Upset over a school closing, residents of one Kansas town want to cut ties with their district
Voters in the Central Plains school district near Great Bend will decide Tuesday whether to dissolve the district. If the measure passes, the Kansas Board of Education would redraw boundaries and assign the district’s territory into neighboring districts.
Kansas residents upset over the closing of their rural high school want to disband their school district and start over, and the move could set a precedent for other towns dealing with enrollment declines.
Voters in the Central Plains district near Great Bend will decide Tuesday whether to dissolve the district. If the measure passes, the Kansas Board of Education would redraw boundaries and assign the district’s territory into neighboring districts.
The proposal surfaced after the Central Plains school board voted to close Wilson High School earlier this year, citing declining enrollment and rising costs.
USD 112 includes portions of five counties and operated junior-senior high schools in both Wilson and Claflin. Last school year, the Wilson school served 73 students in grades 7 through 12, according to state data. The school in Claflin, about 25 miles south, had 140 students.
A vote to disband the district could displace hundreds of students. But Wilson resident Michael Kratky said supporters hope to at least save Wilson’s elementary school, and possibly the high school.
“They’ve already done the damage. … They’ve destroyed our community school,” Kratky said. “People in our community are willing to have a new chance. We feel we have a better opportunity elsewhere.”
Animosity between regions of the district — Wilson to the north and Claflin to the south — dates to 2010, when the Claflin district merged with Wilson and nearby towns to form the Central Plains district.
“Rather than five board members making the decision to close our school, let the whole district decide on disorganization,” Kratky said. “That’s the only way that patrons really have a choice.”
But opponents of the effort say it’s being driven by anger and misinformation. Denise Schmidt, a Claflin teacher and member of the “Save Our District” campaign, said residents would give up local control of their schools if they vote to disband the district.
“The state board can make recommendations, but the local school board understands the needs of your students and decides what works best,” Schmidt said. “We’re going to lose that local control, and the state board will get to decide where students go. So that’s a pretty scary place to be.”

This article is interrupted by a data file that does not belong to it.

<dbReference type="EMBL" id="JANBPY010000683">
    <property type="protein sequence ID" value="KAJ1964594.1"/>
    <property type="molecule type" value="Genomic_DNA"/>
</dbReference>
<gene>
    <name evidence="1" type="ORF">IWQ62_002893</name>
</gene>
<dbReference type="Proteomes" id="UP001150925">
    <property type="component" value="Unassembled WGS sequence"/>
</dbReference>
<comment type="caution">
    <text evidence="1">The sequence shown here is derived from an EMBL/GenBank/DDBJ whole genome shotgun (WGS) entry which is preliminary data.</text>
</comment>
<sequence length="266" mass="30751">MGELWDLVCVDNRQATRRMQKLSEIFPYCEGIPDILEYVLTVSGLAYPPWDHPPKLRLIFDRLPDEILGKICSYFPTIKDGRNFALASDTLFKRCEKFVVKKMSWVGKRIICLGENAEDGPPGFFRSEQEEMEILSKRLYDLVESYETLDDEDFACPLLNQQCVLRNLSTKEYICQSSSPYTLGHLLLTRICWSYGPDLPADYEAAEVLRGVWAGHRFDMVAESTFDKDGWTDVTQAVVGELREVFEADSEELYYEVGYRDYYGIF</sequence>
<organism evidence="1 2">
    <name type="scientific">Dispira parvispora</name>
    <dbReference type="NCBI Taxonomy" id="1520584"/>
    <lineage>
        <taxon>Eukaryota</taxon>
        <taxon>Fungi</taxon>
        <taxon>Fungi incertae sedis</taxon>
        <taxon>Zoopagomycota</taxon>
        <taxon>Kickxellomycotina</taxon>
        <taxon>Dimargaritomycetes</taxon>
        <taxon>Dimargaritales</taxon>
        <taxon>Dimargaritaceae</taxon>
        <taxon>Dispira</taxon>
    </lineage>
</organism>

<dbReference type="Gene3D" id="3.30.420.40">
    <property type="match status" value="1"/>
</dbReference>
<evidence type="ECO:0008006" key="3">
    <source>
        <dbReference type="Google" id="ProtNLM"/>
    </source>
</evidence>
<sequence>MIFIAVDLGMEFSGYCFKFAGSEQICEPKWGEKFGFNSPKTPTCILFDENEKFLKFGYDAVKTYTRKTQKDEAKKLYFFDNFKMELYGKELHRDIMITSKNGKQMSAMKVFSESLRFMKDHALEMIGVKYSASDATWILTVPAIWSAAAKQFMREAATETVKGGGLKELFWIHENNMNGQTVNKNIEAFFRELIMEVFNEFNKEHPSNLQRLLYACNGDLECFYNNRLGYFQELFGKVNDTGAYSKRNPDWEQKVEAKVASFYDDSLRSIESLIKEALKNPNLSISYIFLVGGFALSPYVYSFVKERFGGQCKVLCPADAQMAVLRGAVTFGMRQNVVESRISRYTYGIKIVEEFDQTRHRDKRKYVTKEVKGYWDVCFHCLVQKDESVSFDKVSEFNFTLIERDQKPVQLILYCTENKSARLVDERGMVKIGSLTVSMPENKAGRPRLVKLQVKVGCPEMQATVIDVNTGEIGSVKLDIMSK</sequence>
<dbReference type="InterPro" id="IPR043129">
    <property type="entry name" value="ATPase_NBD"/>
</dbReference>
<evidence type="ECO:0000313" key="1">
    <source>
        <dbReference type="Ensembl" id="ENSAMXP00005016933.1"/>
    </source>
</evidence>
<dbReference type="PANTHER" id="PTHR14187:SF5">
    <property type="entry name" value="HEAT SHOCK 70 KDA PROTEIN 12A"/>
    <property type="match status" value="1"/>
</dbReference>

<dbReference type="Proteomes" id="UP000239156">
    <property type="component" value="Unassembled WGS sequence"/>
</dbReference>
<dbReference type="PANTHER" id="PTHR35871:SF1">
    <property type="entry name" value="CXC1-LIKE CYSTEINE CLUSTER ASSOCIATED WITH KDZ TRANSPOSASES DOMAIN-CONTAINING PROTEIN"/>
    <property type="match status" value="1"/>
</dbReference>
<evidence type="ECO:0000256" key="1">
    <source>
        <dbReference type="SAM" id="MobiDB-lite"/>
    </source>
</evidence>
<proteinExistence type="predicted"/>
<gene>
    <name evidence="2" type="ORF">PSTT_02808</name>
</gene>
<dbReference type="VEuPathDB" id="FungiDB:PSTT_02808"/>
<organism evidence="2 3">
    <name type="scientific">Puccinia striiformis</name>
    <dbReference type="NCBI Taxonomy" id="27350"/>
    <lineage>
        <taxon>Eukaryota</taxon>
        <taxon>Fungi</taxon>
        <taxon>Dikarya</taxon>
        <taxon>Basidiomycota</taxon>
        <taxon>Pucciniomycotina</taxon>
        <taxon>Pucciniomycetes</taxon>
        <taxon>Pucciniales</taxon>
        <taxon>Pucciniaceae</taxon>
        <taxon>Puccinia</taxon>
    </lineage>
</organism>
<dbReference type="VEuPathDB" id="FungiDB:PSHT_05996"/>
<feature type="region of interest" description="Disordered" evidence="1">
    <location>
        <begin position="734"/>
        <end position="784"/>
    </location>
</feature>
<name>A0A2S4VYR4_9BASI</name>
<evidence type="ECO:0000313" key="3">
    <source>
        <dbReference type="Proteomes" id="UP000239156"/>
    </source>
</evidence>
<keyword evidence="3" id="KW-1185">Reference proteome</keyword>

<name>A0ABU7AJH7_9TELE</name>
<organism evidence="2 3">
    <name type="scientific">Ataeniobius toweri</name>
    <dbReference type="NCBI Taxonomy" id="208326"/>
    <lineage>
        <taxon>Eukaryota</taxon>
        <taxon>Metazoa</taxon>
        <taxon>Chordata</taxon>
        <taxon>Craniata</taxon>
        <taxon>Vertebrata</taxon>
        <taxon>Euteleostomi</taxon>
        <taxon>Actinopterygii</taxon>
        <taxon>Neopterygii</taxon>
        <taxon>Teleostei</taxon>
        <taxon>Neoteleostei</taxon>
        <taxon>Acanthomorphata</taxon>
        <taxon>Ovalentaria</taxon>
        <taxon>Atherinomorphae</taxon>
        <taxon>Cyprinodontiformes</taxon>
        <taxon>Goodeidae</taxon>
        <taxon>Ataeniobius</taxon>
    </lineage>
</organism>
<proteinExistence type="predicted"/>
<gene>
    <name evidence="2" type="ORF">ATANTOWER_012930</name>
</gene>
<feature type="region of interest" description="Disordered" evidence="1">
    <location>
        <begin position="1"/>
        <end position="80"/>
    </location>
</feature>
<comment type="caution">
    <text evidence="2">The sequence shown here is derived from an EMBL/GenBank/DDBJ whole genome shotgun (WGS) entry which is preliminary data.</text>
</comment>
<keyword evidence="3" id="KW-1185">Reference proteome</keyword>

Scott Gordon, head attorney for the Kansas Department of Education, said the Central Plains effort, if successful, would be a first for Kansas.
“We have not found any record” of voters approving the dissolution of a school district, Gordon told state school board members. “This is why we don’t have something set in stone for you.”
If the measure passes, redrawing boundary lines could take several months, he said. The state board could appoint a hearing officer to collect public input and make recommendations, but board members would have the final say in how to divide Central Plains among its 10 neighboring school districts.
The district’s schools — Wilson Elementary, Central Plains Elementary and Central Plains Junior-Senior High School — would be absorbed into other districts or closed. It’s unclear what, if anything, would happen with Wilson Junior-Senior High School, which closed in June.
“If you disorganize a school district, you disorganize the school board, and there’s nobody that owns and operates that building as a school,” Gordon said. “It would be at the discretion of the receiving school district.”
The same goes for more than 100 Central Plains employees, whose contracts would dissolve if the district does. Neighboring districts would not be legally obligated to hire them, Gordon said.
Kansas lawmakers passed a measure last session that gives the Legislature the first right to purchase any school building that a district decides to shut down. The provision, authored by Republican Sen. Molly Baumgardner, was in response to the Central Plains decision but passed too late to apply to Wilson High.
Schmidt, who opposes the push to dissolve the Central Plains district, said Tuesday’s vote could set a dangerous precedent for other Kansas communities faced with closing schools to cut costs.
“The ‘vote yes’ crowd says this is just a simple divorce, but as we all know, divorces are rarely simple,” she said. “This has complex and far-reaching effects that will last not just for our students and our community, but for small districts around the state.”
Suzanne Perez reports on education for KMUW in Wichita and the Kansas News Service. You can follow her on Twitter @SuzPerezICT.
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